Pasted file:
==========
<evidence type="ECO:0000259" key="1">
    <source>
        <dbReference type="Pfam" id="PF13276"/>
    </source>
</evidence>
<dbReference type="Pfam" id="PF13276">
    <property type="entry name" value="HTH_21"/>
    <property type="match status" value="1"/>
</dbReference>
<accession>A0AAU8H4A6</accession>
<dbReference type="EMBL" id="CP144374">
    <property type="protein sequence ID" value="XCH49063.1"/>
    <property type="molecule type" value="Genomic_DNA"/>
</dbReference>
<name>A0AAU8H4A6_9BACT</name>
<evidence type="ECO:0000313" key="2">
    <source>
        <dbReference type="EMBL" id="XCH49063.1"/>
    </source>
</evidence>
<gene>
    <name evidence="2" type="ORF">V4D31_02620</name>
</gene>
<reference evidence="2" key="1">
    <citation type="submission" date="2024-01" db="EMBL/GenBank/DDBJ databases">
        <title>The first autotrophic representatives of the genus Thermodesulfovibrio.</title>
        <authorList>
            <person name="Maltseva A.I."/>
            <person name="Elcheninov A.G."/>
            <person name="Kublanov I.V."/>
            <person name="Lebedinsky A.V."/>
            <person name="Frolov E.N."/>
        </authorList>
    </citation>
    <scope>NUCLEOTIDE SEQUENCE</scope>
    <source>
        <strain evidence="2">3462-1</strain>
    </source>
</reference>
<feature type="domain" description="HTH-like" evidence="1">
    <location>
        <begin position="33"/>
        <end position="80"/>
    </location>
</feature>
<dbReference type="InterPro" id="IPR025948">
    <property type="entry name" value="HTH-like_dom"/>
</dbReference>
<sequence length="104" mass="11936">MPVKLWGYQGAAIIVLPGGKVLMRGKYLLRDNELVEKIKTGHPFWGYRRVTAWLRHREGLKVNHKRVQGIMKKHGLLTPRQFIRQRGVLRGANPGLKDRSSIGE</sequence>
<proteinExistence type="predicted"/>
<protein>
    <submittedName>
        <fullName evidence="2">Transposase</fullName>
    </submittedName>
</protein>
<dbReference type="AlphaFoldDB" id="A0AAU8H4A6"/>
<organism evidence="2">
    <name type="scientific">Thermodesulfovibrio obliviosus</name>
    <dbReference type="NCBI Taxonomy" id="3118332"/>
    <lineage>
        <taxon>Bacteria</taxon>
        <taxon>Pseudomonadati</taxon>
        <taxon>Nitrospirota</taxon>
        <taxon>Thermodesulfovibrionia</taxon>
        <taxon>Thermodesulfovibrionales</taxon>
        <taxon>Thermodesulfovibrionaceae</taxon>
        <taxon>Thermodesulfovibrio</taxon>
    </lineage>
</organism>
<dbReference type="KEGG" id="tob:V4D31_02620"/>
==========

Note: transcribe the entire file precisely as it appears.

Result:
<evidence type="ECO:0000259" key="1">
    <source>
        <dbReference type="Pfam" id="PF13276"/>
    </source>
</evidence>
<dbReference type="Pfam" id="PF13276">
    <property type="entry name" value="HTH_21"/>
    <property type="match status" value="1"/>
</dbReference>
<accession>A0AAU8H4A6</accession>
<dbReference type="EMBL" id="CP144374">
    <property type="protein sequence ID" value="XCH49063.1"/>
    <property type="molecule type" value="Genomic_DNA"/>
</dbReference>
<name>A0AAU8H4A6_9BACT</name>
<evidence type="ECO:0000313" key="2">
    <source>
        <dbReference type="EMBL" id="XCH49063.1"/>
    </source>
</evidence>
<gene>
    <name evidence="2" type="ORF">V4D31_02620</name>
</gene>
<reference evidence="2" key="1">
    <citation type="submission" date="2024-01" db="EMBL/GenBank/DDBJ databases">
        <title>The first autotrophic representatives of the genus Thermodesulfovibrio.</title>
        <authorList>
            <person name="Maltseva A.I."/>
            <person name="Elcheninov A.G."/>
            <person name="Kublanov I.V."/>
            <person name="Lebedinsky A.V."/>
            <person name="Frolov E.N."/>
        </authorList>
    </citation>
    <scope>NUCLEOTIDE SEQUENCE</scope>
    <source>
        <strain evidence="2">3462-1</strain>
    </source>
</reference>
<feature type="domain" description="HTH-like" evidence="1">
    <location>
        <begin position="33"/>
        <end position="80"/>
    </location>
</feature>
<dbReference type="InterPro" id="IPR025948">
    <property type="entry name" value="HTH-like_dom"/>
</dbReference>
<sequence length="104" mass="11936">MPVKLWGYQGAAIIVLPGGKVLMRGKYLLRDNELVEKIKTGHPFWGYRRVTAWLRHREGLKVNHKRVQGIMKKHGLLTPRQFIRQRGVLRGANPGLKDRSSIGE</sequence>
<proteinExistence type="predicted"/>
<protein>
    <submittedName>
        <fullName evidence="2">Transposase</fullName>
    </submittedName>
</protein>
<dbReference type="AlphaFoldDB" id="A0AAU8H4A6"/>
<organism evidence="2">
    <name type="scientific">Thermodesulfovibrio obliviosus</name>
    <dbReference type="NCBI Taxonomy" id="3118332"/>
    <lineage>
        <taxon>Bacteria</taxon>
        <taxon>Pseudomonadati</taxon>
        <taxon>Nitrospirota</taxon>
        <taxon>Thermodesulfovibrionia</taxon>
        <taxon>Thermodesulfovibrionales</taxon>
        <taxon>Thermodesulfovibrionaceae</taxon>
        <taxon>Thermodesulfovibrio</taxon>
    </lineage>
</organism>
<dbReference type="KEGG" id="tob:V4D31_02620"/>